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Regional office provides improved service

March 13, 2018 Jen Janzen, ATA News Staff
The Southern Alberta Regional Office (SARO) maintains a staff of seven,  including (above, and L-R): Kurt Moench, Patrick Loyer, Keith Hadden and Doreen Link.   Photos by Jen Janzen


Regional office provides improved service SARO an experiment that became a permanent fixture

Welcome to In Focus, an ongoing series that shines a spotlight on the operation and programs of the Alberta Teachers’ Association. This instalment focuses on the Southern Alberta Regional Office in Calgary.

It started as an experiment: place a staff officer in Calgary for two years and see how it goes.

Fifty years later, the Southern Alberta Regional Office (SARO) is an important part of the Alberta Teachers’ Association’s service to members.

“We know the communities involved,” Moench says. “They’re our communities too.”
– Kurt Moench,
SARO associate co-ordinator

SARO associate co-ordinator Kurt Moench, who has worked at the office since 2001, says having a Calgary office is essential for the Association to meet the needs of teachers in southern Alberta.

“It’s easy [for us] to drive to Medicine Hat or Lethbridge and make it a day trip,” he said. “Not so easy from Barnett House in Edmonton.”

Because they focus on southern Alberta — defined for the Association’s purposes as the area from Red Deer south to the U.S. border — SARO staff can effectively build relationships with superintendents, administrators, teachers and local universities.

“We know the communities involved,” Moench says. “They’re our communities too.”

SARO’s first office space was established in 1968 in downtown Calgary. It had occupied two other downtown locations between 1972 and 2000, when it moved to its present location in Calgary’s northeast quadrant.

Administrative officer Doreen Link has been working at SARO for 38 years, starting as a part-time receptionist working late afternoons and Saturdays. When she started, the receptionist position was shared between the Association and the Calgary public and separate locals.

A lot has changed in the interceding years: email has replaced the telephone as the go-to mode of communication, the Calgary locals have gotten their own administrative staff (but still share the same building as SARO), the ATA is no longer open on Saturdays and SARO’s employee roster has surged to four staff officers (Moench, Patrick Loyer, Ian Stewardson and Keith Hadden) and three administrative staff (Link, Melody Osterhaut and Rose O’Brien).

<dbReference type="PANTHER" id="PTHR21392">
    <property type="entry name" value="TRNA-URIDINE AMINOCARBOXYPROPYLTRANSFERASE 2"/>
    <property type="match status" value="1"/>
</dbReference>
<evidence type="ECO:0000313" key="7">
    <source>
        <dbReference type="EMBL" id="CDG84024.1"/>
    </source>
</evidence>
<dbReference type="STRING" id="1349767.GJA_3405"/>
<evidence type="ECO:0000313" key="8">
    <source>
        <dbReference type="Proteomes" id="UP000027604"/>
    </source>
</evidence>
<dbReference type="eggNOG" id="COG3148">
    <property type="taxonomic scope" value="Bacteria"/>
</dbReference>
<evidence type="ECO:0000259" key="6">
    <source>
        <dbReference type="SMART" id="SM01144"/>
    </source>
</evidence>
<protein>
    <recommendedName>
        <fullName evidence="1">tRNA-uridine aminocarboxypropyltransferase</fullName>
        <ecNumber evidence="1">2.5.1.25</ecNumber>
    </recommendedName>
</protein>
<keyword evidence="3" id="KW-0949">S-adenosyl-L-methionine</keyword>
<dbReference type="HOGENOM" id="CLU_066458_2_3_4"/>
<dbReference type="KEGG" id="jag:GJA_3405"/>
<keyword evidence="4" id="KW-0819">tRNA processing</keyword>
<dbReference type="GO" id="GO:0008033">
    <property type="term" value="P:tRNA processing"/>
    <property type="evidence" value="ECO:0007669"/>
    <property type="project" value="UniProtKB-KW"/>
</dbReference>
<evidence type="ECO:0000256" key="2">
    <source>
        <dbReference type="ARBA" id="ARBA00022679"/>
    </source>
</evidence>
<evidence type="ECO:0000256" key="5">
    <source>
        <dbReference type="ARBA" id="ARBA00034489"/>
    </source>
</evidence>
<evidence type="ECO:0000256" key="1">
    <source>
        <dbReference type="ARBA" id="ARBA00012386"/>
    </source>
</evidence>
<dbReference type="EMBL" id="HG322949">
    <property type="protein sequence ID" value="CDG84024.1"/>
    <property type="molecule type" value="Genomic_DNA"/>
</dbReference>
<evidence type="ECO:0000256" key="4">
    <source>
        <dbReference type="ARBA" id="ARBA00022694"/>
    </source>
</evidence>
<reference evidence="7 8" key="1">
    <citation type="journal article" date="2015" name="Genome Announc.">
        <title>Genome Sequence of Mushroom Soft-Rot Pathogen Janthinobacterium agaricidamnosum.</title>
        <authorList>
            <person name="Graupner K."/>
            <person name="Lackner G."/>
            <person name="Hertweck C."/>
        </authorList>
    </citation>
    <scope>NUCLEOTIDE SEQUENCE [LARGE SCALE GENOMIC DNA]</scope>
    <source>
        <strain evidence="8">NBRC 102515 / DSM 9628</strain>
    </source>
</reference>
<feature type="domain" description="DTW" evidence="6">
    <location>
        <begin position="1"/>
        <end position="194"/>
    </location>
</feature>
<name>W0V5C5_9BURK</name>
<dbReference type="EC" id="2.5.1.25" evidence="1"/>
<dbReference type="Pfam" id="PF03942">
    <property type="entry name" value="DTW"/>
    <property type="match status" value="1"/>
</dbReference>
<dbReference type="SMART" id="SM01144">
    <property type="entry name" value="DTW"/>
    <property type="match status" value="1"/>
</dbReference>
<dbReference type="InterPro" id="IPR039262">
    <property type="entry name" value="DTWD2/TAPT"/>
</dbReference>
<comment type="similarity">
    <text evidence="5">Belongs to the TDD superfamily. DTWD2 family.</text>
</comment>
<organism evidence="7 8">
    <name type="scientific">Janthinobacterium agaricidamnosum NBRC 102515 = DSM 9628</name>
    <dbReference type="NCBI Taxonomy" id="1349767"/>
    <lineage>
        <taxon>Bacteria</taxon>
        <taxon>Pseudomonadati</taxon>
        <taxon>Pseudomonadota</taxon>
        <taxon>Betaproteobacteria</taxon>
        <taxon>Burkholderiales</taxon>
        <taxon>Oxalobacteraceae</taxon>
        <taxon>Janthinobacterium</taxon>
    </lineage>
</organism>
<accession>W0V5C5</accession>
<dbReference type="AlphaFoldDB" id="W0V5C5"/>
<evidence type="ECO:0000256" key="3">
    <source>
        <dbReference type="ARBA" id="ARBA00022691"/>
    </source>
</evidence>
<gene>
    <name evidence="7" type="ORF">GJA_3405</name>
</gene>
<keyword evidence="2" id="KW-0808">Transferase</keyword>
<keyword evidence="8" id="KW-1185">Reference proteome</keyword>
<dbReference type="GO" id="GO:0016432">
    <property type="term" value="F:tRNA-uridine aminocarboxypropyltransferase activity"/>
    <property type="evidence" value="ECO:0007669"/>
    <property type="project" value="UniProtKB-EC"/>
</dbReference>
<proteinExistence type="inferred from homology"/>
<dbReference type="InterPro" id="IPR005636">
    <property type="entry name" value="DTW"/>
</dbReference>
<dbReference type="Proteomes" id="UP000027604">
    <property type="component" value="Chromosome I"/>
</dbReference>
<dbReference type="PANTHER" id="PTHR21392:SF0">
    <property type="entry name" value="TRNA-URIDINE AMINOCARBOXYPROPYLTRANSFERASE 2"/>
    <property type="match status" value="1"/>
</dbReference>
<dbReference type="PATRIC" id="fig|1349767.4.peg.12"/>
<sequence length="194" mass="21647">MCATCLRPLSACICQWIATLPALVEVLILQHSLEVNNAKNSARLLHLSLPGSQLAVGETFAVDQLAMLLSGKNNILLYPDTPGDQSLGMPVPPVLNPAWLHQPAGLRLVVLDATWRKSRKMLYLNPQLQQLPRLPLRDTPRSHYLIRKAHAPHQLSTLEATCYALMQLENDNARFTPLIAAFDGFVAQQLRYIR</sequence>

“We have all the functions of Barnett House,” Link says, such as a mailroom, caretaking services and meeting catering, “but we do a lot of it ourselves.”

SARO’s space has more actual offices than it has people to put in them — partly to account for future growth and partly to give visiting Barnett House staff a place to work. There are a couple of meeting rooms that can be rented out to external bodies and ATA groups, as well as an internal meeting room for video conferences.

Apart from Hadden, who is assigned to the Government program area, all the staff officers in Calgary are assigned to the Member Services program area. Even so, their work will commonly touch on other areas like Teacher Welfare and the Teacher Qualifications Service. If teachers in southern Alberta have a question about their job, their first point of contact can often be a SARO staff officer. A Member Services duty officer, a rotating position among the staff officers, is available every day to field questions about anything related to teaching.

Loyer, who’s been a staff officer since 2009, first at Barnett House then transferring full-time to SARO in 2016, says a regional office is an asset to the Association.

“Our relationship to teachers improves because our service is quicker,” he says. “In some cases we can be sitting down in a meeting with members the next day because we are closer geographically.” ❚

Happy 50th

Jan. 15, 2018 marked the 50th anniversary of the opening of SARO.

SARO misconceptions

That SARO is a person. Staffer Rose O’Brien says she sometimes gets calls from folks asking to speak to SARO.

That SARO exists to serve Calgary teachers. SARO is for all of southern Alberta, from Red Deer south to the U.S. border.

That SARO is a local. The two Calgary locals are in the same building, but the three organizations are separate. 

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